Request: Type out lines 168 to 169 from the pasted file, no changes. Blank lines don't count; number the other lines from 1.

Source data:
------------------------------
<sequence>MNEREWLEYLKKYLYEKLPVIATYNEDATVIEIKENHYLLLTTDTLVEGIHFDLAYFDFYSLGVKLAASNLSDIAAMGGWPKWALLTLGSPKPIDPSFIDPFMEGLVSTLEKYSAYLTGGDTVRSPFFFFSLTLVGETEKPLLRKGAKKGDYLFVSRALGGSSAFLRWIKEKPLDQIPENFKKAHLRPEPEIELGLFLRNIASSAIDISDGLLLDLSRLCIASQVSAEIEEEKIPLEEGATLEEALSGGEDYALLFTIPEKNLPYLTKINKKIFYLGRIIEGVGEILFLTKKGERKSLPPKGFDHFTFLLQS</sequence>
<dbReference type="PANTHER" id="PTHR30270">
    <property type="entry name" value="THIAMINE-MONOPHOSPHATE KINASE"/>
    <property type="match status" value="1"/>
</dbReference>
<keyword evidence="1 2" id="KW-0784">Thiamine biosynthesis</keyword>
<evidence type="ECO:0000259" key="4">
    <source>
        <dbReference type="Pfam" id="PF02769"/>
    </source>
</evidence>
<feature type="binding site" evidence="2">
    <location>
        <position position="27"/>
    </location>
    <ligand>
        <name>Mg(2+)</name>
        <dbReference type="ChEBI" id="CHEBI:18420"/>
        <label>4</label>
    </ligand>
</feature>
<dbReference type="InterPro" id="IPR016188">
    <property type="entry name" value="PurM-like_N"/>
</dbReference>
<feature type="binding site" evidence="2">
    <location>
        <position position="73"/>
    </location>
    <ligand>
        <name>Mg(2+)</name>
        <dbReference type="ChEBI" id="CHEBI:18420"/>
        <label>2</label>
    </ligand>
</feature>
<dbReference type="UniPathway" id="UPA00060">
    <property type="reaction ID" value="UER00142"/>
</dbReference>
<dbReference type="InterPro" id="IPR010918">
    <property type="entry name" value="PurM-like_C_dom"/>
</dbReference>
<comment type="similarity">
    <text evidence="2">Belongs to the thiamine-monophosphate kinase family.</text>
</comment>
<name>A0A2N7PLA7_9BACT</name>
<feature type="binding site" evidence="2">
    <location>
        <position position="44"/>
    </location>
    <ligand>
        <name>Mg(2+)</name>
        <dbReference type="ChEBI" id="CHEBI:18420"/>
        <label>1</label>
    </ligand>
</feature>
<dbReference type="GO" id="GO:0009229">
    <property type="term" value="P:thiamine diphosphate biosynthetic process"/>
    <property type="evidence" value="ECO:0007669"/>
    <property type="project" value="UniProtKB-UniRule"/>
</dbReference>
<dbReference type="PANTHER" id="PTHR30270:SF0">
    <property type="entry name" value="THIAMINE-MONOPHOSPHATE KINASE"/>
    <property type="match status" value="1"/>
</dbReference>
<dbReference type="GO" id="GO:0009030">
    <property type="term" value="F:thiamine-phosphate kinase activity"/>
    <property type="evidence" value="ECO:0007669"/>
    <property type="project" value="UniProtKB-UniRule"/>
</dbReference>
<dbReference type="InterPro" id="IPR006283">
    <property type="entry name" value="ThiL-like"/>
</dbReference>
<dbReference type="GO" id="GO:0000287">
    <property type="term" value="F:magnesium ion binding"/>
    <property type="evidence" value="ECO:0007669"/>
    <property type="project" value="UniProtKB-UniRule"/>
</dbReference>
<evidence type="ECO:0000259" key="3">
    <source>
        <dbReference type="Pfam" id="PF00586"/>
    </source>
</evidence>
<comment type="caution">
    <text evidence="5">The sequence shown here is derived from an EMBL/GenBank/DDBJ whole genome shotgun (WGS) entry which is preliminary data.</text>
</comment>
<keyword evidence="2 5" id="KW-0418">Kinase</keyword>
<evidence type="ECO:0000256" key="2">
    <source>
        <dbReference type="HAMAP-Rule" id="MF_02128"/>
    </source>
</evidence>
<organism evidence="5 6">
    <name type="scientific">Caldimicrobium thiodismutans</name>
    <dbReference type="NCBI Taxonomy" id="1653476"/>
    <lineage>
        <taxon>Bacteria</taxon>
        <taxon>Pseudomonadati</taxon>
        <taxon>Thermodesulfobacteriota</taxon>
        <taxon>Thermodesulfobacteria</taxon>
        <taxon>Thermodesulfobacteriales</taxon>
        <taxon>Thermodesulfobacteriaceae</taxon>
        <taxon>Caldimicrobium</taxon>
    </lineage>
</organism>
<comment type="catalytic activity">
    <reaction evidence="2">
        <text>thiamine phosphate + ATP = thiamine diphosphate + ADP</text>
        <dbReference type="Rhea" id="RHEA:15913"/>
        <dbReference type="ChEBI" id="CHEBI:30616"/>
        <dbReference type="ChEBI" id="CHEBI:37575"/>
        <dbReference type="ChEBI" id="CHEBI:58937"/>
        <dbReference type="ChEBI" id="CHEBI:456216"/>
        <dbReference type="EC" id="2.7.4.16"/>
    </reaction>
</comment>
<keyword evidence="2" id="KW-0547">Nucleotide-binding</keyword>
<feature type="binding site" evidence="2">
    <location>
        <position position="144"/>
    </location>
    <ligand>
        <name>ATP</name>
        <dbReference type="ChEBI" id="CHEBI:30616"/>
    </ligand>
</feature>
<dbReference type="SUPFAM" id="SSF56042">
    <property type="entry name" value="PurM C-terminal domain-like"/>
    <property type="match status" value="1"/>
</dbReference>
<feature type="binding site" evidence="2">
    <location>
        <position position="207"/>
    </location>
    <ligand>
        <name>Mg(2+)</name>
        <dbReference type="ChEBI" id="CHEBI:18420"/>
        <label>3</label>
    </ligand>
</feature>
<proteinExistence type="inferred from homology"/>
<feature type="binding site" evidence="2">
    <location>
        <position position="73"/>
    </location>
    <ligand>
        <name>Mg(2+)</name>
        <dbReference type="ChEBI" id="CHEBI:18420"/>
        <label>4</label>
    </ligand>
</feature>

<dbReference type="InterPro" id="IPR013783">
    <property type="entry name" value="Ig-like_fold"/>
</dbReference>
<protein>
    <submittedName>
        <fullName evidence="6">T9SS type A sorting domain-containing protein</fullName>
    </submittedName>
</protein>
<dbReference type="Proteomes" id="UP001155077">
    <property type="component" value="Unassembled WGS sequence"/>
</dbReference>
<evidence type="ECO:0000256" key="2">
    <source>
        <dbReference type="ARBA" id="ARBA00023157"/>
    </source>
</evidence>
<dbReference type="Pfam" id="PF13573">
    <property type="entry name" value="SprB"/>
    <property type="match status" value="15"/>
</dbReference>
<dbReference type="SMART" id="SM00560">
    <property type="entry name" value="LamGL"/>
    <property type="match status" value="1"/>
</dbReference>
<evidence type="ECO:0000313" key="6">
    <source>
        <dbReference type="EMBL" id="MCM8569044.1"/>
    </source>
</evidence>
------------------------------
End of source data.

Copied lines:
    <property type="match status" value="15"/>
</dbReference>